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While troubleshooting connectivity issues on my PC, I noticed that I have duplicate of every network interface when issuing Get-NetIPInterface command on PowerShell.

Notice how each interface has a duplicate. Even the ifIndex's are the same.

But I can conclude that these are not just "shadows" of the same interface, because one of vEthernet (Ethernet 2) has DHCP Enabled and the other one Disabled.

PS C:\Windows\system32> Get-NetIPInterface

ifIndex InterfaceAlias                  AddressFamily NlMtu(Bytes) InterfaceMetric Dhcp     ConnectionState PolicyStore
------- --------------                  ------------- ------------ --------------- ----     --------------- -----------
37      vEthernet (WSL)                 IPv6                  1500            5000 Enabled  Connected       ActiveStore
21      Ethernet 2                      IPv6                  1500               6 Enabled  Connected       ActiveStore
31      vEthernet (Ethernet 2)          IPv6                  1500              15 Enabled  Connected       ActiveStore
1       Loopback Pseudo-Interface 1     IPv6            4294967295              75 Disabled Connected       ActiveStore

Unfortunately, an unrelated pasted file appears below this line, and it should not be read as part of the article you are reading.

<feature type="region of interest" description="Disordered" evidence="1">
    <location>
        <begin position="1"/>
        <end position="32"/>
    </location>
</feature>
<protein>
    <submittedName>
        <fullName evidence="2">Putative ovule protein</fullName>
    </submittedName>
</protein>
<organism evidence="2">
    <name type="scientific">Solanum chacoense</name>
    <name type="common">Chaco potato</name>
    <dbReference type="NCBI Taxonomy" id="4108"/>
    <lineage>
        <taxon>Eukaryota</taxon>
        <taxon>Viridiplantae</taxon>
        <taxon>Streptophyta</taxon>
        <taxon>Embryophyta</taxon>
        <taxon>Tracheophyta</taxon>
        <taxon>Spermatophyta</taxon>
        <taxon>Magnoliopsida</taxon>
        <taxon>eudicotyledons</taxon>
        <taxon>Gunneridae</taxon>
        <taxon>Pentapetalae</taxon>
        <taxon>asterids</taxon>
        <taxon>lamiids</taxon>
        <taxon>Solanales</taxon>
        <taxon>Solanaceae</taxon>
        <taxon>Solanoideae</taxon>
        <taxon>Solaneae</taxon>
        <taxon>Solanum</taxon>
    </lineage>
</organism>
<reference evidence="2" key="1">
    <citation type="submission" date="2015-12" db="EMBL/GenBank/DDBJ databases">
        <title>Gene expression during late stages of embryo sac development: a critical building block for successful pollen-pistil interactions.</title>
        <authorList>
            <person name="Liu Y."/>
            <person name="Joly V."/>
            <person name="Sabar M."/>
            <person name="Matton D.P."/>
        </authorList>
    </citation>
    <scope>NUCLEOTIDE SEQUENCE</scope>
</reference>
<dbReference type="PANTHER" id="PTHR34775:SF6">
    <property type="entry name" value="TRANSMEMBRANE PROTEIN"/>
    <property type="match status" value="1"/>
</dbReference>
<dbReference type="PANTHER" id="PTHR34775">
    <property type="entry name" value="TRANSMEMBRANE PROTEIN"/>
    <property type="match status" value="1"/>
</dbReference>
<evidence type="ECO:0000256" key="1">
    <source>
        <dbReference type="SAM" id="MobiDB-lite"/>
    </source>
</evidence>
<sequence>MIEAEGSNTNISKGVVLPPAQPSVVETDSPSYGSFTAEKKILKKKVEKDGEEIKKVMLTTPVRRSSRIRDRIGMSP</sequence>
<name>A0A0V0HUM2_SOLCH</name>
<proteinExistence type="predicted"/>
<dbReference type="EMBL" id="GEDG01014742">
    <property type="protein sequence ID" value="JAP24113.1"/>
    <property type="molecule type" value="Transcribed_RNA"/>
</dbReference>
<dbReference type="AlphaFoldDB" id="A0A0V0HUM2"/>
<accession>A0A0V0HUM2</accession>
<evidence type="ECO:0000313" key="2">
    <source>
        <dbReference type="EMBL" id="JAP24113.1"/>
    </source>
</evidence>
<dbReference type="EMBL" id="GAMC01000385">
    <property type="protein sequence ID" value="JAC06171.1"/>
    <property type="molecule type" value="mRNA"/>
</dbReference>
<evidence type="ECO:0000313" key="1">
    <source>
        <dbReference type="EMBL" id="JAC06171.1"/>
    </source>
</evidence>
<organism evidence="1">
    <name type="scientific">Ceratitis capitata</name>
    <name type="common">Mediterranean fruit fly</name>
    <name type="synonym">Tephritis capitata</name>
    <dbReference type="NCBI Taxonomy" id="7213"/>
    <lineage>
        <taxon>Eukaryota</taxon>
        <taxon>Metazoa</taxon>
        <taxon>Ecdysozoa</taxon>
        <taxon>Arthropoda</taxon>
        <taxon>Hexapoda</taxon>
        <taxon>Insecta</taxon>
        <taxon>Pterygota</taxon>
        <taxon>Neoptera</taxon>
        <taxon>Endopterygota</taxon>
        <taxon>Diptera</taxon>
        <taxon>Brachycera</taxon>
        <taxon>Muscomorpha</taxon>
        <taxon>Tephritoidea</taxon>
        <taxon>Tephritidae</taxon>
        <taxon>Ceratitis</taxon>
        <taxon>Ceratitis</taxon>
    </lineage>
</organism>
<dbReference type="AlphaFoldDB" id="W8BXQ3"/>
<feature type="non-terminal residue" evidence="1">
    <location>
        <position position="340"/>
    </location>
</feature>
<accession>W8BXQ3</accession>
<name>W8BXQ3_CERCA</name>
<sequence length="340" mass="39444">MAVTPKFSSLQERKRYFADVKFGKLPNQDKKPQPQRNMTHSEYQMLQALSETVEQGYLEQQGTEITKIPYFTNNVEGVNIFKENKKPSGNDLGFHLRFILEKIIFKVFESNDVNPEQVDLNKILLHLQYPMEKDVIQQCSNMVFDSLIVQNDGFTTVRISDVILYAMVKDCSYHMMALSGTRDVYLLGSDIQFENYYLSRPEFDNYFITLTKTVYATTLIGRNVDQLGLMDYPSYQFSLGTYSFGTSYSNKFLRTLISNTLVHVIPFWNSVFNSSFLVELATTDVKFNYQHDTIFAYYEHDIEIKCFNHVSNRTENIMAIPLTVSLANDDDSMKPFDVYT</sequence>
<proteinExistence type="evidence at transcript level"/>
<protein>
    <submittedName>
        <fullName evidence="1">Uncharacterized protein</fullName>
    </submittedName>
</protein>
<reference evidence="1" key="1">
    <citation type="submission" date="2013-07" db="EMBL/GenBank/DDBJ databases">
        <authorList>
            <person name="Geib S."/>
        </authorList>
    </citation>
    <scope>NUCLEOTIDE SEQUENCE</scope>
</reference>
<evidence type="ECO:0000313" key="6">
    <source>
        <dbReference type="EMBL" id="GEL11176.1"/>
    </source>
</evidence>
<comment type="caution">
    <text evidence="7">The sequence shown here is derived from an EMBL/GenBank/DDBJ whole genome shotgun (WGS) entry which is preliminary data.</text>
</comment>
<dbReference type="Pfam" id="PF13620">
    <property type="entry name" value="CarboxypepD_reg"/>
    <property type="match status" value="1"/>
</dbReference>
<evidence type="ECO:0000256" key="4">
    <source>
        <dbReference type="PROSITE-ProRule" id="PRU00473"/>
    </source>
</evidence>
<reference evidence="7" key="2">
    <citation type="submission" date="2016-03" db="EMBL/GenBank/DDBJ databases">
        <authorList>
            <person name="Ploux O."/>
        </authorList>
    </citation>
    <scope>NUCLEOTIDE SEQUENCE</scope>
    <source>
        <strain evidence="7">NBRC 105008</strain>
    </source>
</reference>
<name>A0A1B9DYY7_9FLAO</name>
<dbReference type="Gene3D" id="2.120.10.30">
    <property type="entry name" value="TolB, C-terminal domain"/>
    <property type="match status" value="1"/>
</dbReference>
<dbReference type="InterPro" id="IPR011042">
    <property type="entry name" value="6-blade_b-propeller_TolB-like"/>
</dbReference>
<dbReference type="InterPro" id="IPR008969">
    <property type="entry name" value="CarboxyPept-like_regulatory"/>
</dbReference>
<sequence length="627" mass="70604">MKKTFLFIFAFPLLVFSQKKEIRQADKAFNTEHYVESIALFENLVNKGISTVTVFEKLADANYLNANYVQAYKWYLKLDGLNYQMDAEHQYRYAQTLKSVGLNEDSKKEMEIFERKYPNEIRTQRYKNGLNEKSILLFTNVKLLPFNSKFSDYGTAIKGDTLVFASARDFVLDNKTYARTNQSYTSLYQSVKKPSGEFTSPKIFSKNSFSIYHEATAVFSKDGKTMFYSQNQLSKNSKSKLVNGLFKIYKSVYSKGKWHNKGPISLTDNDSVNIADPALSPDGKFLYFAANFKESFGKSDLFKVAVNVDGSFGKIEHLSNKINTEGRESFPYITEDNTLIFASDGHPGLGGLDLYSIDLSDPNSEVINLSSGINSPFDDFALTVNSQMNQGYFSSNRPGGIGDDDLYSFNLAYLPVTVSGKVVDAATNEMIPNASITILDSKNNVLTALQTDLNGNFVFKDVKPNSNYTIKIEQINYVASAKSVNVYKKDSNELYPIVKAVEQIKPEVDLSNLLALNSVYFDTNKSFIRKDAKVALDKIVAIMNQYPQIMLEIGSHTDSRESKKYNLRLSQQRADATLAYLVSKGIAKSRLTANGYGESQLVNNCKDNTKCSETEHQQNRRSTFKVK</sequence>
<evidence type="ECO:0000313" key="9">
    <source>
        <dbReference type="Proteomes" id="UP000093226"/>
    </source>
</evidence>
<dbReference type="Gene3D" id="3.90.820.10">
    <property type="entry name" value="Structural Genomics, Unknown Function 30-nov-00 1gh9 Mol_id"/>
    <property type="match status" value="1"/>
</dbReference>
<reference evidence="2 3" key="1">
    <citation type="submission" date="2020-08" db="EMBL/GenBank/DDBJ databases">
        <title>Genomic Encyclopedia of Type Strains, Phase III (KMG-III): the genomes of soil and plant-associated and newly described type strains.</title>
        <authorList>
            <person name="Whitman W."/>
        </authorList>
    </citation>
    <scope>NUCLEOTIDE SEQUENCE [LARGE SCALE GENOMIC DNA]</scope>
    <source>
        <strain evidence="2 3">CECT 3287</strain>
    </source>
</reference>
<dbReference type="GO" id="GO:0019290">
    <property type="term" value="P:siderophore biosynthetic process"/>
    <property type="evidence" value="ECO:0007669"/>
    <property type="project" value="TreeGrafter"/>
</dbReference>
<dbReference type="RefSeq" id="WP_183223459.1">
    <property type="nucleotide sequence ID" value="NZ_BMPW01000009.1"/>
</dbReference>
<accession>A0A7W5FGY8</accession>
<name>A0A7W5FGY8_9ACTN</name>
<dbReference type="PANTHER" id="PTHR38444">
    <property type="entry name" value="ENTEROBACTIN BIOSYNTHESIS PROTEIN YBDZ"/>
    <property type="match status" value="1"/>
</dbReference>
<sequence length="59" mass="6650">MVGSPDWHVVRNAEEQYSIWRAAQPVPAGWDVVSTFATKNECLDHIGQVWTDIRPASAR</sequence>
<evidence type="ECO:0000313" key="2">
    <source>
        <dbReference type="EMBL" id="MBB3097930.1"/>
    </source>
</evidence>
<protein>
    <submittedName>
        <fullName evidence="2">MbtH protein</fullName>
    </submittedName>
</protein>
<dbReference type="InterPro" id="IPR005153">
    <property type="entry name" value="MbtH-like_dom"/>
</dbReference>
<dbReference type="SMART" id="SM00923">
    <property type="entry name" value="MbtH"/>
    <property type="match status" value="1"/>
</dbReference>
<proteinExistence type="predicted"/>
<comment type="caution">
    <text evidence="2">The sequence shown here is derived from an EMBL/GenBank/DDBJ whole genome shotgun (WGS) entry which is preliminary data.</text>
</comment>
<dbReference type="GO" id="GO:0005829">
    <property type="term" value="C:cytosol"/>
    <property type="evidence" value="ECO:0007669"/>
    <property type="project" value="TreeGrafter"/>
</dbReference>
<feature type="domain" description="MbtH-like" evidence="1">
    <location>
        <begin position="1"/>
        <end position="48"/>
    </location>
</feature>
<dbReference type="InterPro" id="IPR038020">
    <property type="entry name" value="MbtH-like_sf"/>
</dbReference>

37      vEthernet (WSL)                 IPv4                  1500            5000 Disabled Connected       ActiveStore
21      Ethernet 2                      IPv4                  1500               6 Enabled  Connected       ActiveStore
31      vEthernet (Ethernet 2)          IPv4                  1500              15 Disabled Connected       ActiveStore
1       Loopback Pseudo-Interface 1     IPv4            4294967295              75 Disabled Connected       ActiveStore

Network connections (ncpa.cpl) window doesn't show the duplicates.

Network connections

Why do I get these duplicate network interfaces, and how do I fix it?

1 Answer 1

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This is not the list of link-layer interfaces (that's Get-NetAdapter), it's a list of IP interfaces or network stacks. As can be seen from the 3rd column ("AddressFamily"), one entry represents the IPv4 configuration of that interface and the other represents IPv6 configuration. (The two protocols are basically independent network stacks that only share the same link layer – but each has its own addresses, routes, gateways, static/DHCP settings, etc.)

3
  • Now that makes sense! :) Thanks. But still I wonder why they have the same ifIndex...
    – LPVOID
    Jan 25 at 7:30
  • Because ifIndex is always assigned to "physical" / link-layer interfaces (not just on Windows but other systems as well), i.e. it's not the index of the Get-NetIPInterface output but a property of the whole "Ethernet" interface from Get-NetAdapter.
    – user1686
    Jan 25 at 7:35
  • (The name ifIndex comes from SNMP, specifically from IF-MIB schema.)
    – user1686
    Jan 25 at 7:39

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